A backup program should always do the most to ensure the integrity of the resultant copy. The copy produced should operate just like the original and not remove the protection, or modify the program being copied in any way. The backup program must do the up most to check that the copy produced is correct, with correct checksums and therefore dumb "bit"/"analog" copiers should be avoided.

You will find here an Excel table (preliminary and no warranty) with about 950 entries of program/games diskettes and best way to copy them (for now software and blitz - DC info to be added)

Software Copiers

The Atari TOS provide a rudimentary backup program using a simple drag and drop procedure. However this duplication only works for "standard" TOS formatted floppies and will fail for anything not standard. This limitation was used by early copy protected disk using simple protection mechanism (e.g. non standard layout). Therefore many specially design software copiers were developed to bypass some of these early (and easy) protection mechanisms. Some of these backup program are pretty good at copying many games. Among the most effective one are: AC13A, AC12E, D SAPIENS, FASTCOPY 1, PROCOPY 1.5, STARCOPY, STCOPY20, STCOPY 7.65 (most of them plus more in this archive) and Fast Copy Pro. This Excel table can help you for selecting the appropriate software copier (no warranty).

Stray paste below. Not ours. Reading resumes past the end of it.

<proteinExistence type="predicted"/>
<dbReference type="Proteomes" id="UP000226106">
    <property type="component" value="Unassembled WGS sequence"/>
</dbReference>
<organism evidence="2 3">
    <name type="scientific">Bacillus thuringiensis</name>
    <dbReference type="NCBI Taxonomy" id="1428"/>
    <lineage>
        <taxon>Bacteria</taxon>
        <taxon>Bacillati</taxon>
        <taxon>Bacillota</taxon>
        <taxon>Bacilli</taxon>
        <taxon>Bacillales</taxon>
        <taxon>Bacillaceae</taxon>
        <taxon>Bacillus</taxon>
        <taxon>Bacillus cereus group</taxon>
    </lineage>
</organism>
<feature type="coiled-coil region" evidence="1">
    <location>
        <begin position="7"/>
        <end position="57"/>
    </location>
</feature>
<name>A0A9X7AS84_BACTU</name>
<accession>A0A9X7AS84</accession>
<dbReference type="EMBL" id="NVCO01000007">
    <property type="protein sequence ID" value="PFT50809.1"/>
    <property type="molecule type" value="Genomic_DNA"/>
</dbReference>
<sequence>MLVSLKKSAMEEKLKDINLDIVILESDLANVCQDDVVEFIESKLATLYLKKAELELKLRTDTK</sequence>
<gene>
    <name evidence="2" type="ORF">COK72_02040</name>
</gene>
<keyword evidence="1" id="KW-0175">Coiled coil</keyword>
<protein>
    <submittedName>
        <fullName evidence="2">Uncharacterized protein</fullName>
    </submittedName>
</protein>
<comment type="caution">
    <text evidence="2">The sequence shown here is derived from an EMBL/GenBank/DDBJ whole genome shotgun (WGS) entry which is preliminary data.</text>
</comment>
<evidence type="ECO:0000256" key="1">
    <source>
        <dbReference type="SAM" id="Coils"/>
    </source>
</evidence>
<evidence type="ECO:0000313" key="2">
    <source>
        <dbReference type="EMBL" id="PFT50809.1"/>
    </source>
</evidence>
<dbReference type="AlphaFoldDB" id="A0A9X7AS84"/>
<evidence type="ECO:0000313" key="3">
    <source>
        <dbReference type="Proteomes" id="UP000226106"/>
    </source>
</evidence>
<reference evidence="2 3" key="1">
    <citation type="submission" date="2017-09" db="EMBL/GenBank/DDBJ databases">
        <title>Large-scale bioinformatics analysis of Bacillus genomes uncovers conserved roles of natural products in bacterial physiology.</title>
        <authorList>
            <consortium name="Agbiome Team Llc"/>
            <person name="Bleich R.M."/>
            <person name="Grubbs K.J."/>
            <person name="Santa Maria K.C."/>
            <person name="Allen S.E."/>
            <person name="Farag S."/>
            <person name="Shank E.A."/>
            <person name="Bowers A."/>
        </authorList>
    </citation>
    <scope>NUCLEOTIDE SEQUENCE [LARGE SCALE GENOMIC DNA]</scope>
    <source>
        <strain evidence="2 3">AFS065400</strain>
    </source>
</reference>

Blitz Cable & Program

The Blitz solution is an hardware analog copier. It is good at copying many protected diskettes, but certainly not as good as a digital solution like the DC.